Do students have to conform to our values?

It takes a convergence of events and a receptive mind to gain new insight. This thought was prompted by a planned conversation with a colleague and the chance arrival in our office of a copy of ‘The Doctorate: international stories of the UK experience’, Trahar (2011).

In discussing academic advising, we came across the challenge of advising students whose values might not be the same as ours or those espoused in the higher education system in the UK. The job of the advisor should be to make students aware of the values inherent in the UK system. This is good. Students should always be made aware of the expectations of an educational system but you have to wonder how far we ‘force’ (if such is the right term) students to conform to those values in order to do well. That by espousing values that have developed over hundreds of years in UK academia we are unconsciously devaluing the student’s own values and the culture from which those values derived.

It is a situation neatly summed up by Trahar (2011) in her story of a supervision of a student with very different beliefs to her own. Trahar struggled  with notions of herself as open to diversity yet confronted with ideas of the world at odds with her own beliefs. The story was resolved with discussing her discomfort with the student which allowed them both to move forward. How often does this happen? This might work with a close doctoral supervision relationship but what about the undergraduate with their infrequent contact with their advisor?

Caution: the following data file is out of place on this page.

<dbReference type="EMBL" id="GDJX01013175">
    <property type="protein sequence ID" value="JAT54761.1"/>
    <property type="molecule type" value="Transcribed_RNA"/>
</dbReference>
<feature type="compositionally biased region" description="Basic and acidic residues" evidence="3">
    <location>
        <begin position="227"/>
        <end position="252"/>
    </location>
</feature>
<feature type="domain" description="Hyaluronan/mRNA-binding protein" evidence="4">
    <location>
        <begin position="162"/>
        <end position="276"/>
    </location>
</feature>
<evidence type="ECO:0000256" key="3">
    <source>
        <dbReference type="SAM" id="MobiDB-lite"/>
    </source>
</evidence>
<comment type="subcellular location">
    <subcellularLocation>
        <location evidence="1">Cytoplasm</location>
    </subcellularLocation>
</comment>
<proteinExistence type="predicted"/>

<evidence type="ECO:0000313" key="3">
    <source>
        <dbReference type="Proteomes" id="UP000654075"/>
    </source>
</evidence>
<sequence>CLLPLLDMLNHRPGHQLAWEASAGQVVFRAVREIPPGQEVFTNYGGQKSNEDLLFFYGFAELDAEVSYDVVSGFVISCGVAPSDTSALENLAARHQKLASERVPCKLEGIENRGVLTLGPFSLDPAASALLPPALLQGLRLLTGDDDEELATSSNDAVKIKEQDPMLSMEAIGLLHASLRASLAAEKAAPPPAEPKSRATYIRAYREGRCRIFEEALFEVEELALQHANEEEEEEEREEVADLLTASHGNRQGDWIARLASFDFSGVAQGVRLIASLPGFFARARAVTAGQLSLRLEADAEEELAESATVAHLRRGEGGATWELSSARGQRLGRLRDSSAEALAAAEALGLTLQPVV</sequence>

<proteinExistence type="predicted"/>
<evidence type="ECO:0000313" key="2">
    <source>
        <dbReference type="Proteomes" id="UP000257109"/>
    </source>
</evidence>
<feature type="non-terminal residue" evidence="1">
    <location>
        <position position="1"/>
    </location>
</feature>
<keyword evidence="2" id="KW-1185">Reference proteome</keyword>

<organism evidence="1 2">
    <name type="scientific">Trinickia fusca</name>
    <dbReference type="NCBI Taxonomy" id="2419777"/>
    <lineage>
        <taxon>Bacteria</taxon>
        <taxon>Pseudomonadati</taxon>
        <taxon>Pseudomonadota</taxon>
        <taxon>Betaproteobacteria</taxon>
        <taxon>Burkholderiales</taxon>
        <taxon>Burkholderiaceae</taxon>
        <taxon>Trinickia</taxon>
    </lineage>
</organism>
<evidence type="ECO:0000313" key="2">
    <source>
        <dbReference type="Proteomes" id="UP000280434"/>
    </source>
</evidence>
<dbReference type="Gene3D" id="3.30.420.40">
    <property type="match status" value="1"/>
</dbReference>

Stockfelt (in Trahar 2011) rails against the hegemony of the western epistemologies of (mostly) dead white men that must be referenced. How can these be relevant frameworks for understanding the stories of disaffected young men in Jamaica? All around academia you will find ‘white’ curricula. It is not surprising really, most staff are white. We tend to teach and design our curricula around our research interests and with what we are most familiar. Or possibly we are directed in certain ways by, mostly white, professional bodies.

So how do we create a truly diverse and inclusive curriculum? I don’t have the solution to that (if you do please let me know!) In my work, I hope that the global citizenship graduate attribute will be a lever to have the conversation and to push the curricula in a more diverse direction. But first, I will start with my own practice and use May & Thomas’ (2010) audit questions and of course have a serious reflection about how to make the delivery more inclusive by September!


May, H. & Thomas, L. (2010) Embedding equality and diversity in the curriculum: Self-evaluation framework. HEA: York

Stockfelt, S. (2011) ‘Slave to the white leaders on paper? The PhD expedition’ in Trahar, S. (ed) The Doctorate: international stories of the UK experience, HEA ESCalate: Bristol

Trahar, S. (2011) The Doctorate: international stories of the UK experience, HEA ESCalate: Bristol